>> code out of NamespaceWatcher and have it so that a NamespaceWatcher can
>> only equals another NamespaceWatcher.
>>
>> What do you think?
>>
>>
>> On Wed, Feb 10, 2016 at 8:48 AM, Jordan Zimmerman <
>> jordan@jordanzimmerman.com> wrote:
>>
>>> Scott - are you OK with a release or should I wait for more discussion
>>> on this issue?
>>>
>>> -Jordan
>>>
>>> On Feb 9, 2016, at 1:50 PM, Scott Blum <dragonsinth@gmail.com> wrote:
>>>
>>> Sounds like a job for weak hash map. Will follow up later with more
>>> On Feb 9, 2016 12:01 PM, "Jordan Zimmerman" <jordan@jordanzimmerman.com>
>>> wrote:
>>>
>>>> > So.... taking a step back, what was underlying motivation for the
>>>> hashCode / equality changes?  IE, what's the bigger problem we were trying
>>>> to solve?
>>>>
>>>> Before this change, we were maintaining a map from Watcher to
>>>> NamespaceWatcher so that we could track/remove the wrapped watcher. This
is
>>>> necessary due to this guarantee of ZooKeeper:
>>>>
>>>>
>>>> http://zookeeper.apache.org/doc/trunk/zookeeperProgrammers.html#sc_WatchGuarantees
>>>>
>>>> "if the same watch object is registered for an exists and a getData
>>>> call for the same file and that file is then deleted, the watch object
>>>> would only be invoked once with the deletion notification for the file.”
>>>>
>>>> Given that NamespaceWatcher is an internal wrapper, Curator needs to
>>>> generate the same NamespaceWatcher for a given client’s
>>>> Watcher/CuratorWatcher. The map handled this. In the past, this was
>>>> difficult to manage and had potential memory leaks if the map wasn’t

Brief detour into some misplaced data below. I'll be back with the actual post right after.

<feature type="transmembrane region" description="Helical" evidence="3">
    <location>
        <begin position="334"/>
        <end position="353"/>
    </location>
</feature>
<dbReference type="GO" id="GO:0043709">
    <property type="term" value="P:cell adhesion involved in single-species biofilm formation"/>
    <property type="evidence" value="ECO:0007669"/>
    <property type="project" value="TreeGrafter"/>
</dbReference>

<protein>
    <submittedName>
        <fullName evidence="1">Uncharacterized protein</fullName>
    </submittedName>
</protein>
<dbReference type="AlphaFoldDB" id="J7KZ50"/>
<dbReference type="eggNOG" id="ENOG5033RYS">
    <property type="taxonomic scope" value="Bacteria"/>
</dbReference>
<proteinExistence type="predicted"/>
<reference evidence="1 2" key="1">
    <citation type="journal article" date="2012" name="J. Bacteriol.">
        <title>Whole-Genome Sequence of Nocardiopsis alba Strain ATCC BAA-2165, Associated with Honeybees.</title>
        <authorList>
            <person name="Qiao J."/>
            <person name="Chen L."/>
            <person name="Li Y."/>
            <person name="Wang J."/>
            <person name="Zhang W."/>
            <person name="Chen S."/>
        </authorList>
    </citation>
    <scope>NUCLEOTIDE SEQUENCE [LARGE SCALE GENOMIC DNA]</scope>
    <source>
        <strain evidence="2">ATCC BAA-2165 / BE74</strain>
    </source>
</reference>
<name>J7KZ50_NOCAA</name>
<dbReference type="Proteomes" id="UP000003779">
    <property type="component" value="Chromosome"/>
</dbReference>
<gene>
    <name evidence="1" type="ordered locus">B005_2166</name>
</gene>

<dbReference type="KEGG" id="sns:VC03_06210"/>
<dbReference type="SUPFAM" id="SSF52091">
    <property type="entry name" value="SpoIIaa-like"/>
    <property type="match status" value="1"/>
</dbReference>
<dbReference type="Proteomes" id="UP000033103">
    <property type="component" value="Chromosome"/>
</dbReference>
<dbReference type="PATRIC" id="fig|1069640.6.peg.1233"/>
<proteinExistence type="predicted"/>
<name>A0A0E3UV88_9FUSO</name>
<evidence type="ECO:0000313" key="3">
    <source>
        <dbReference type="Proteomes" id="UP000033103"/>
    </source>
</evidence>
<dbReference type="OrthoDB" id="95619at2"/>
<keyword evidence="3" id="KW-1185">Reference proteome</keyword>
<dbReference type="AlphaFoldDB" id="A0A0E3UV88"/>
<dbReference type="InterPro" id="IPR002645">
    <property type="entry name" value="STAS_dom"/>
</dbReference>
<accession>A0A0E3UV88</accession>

>>>> managed correctly. It occurred to me that the map isn’t needed if
>>>> NamespaceWatcher could have equality/hash values the same as the Watcher
>>>> that it wraps. My testing proved this.
>>>>
>>>> Thoughts?
>>>>
>>>> -Jordan
>>>>
>>>>
>>>> > On Feb 9, 2016, at 11:49 AM, Scott Blum <dragonsinth@gmail.com>
>>>> wrote:
>>>> >
>>>> > Hi guys,
>>>> >
>>>> > I'm a practical guy, not a purist, but the 3.0 implementations of
>>>> NamespaceWatcher.hashCode() and equals() are bothering me.  The reason I
>>>> care is that I want to avoid subtle bugs cropping up.
>>>> >
>>>> > So here's the problem.
>>>> >
>>>> > 1) equals() is not reflexive between NamespaceWatcher and Watcher
>>>> >
>>>> > Assuming you have a NamespaceWatcher nw wrapping a Watcher w, the
>>>> following code might or might not work:
>>>> >
>>>> > container.add(nw)
>>>> > container.remove(w)
>>>> >
>>>> > It depends on whether the underlying container ultimately does
>>>> "nw.equals(w)" or "w.equals(nw)".  Set.contains() would have the same
>>>> problem.
>>>> >
>>>> > 2) hashCode() and equals() inconsistent with each other
>>>> >
>>>> > Because nw.hashCode() != w.hashCode(), lookups in a hashSet or
>>>> hashMap will practically never work except by luck.
>>>> >
>>>> > hashSet.put(nw)
>>>> > hashSet.contains(w)
>>>> >
>>>> > Most of the time this will return false, except in the exact case
>>>> where nw and w happen to have hashCodes that map into the same bucket, and
>>>> the equality check is done the "right" order.
>>>> >
>>>> >
>>>> > So.... taking a step back, what was underlying motivation for the
>>>> hashCode / equality changes?  IE, what's the bigger problem we were trying
>>>> to solve?
>>>> >
>>>> > Scott
>>>> >
>>>>
>>>>
>>>
>>
>>
>
>